Unconventional Academic Writing Styles: ASA

Handling papers with unconventional writing styles may prove difficult. Most academic writers are so used to the typical APA, MLA, and Harvard requirements. Hence, it comes as a surprise when clients want options. Towards that end, let us discuss the American Sociological Association (ASA) style.

Types of Work

The ASA style will usually feature in sociological jobs. Notably, these are tasks that covering disciplines such as sociology, social work, criminology, and the like. Clients may require complete essays or lengthy projects. On the other hand, they could be requests for brief submissions. Hence, anticipate this writing style when you have tasks in these areas.

Formatting Requirements

The ASA style is unique in various facets. Fundamentally, it requires that the cover page includes the title, name, institution, and word count. Ultimately, you have to include the title at the beginning of your first content page. Normal margins apply for this formatting style, as does conventional spacing and font size. Do not bold or underline your paper topic or the “references” title.

In-Text Citations

ASA closely resembles the APA style in its in-text citations. The approach utilizes the author-date format, but without the typical comma (Smith 1992). More than one author inherently requires modifications. Notably, the correct in-text citation for this situation is (Smith and Grace 1992), not (Smith & Grace 1992). For more than two authors, adhere to conventions requiring the initial statement of the three during the first mention and the consequent usage of et al. However, more than 5 authors permit the overall application of this contraction.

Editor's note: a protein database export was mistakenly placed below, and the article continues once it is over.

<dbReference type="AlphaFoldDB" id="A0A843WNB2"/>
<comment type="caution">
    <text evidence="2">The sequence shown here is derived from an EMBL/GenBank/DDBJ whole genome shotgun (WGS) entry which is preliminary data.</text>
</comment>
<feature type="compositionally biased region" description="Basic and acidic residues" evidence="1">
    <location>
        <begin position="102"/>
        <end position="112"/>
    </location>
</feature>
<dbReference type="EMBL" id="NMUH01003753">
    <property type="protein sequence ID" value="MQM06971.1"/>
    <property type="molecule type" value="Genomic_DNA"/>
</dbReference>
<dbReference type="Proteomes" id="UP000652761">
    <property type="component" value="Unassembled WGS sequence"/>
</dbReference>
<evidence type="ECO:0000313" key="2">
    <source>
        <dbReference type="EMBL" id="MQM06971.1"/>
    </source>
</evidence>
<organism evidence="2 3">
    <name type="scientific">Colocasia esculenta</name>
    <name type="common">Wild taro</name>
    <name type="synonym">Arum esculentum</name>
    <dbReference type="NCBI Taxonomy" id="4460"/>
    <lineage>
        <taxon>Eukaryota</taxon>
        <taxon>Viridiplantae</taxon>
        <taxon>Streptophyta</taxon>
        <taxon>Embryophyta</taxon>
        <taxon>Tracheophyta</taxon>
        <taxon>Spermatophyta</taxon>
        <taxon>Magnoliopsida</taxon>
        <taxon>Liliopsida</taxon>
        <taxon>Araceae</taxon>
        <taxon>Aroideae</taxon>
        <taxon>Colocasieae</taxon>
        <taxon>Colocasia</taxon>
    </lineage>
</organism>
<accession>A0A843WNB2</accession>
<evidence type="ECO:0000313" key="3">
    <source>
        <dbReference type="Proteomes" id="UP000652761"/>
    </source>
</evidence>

Reference List

The reference list differs according to the source type and its authors. The basic requirements include the use of the full author names, akin to Chicago and MLA. The date follows the names and is not in brackets. Besides, all the titles are capitalized, be they of journal articles, websites, or books. Italics are for the book and report titles, Websites, journal names. On the other hand, article titles, web publication topics, and the names of poems are in inverted quotations. All references use the hanging indentation. Hence:

Smith, Bernard, Linda Ackles, and Maryland Home. 2021. This Book is Mine. New York: Beauty Publishers.

Smith, Bernard, Linda Ackles, and Maryland Home. 2021. “No Way I Am Doing This.” Journal of This Book is Mine: 0(0): 99-110.

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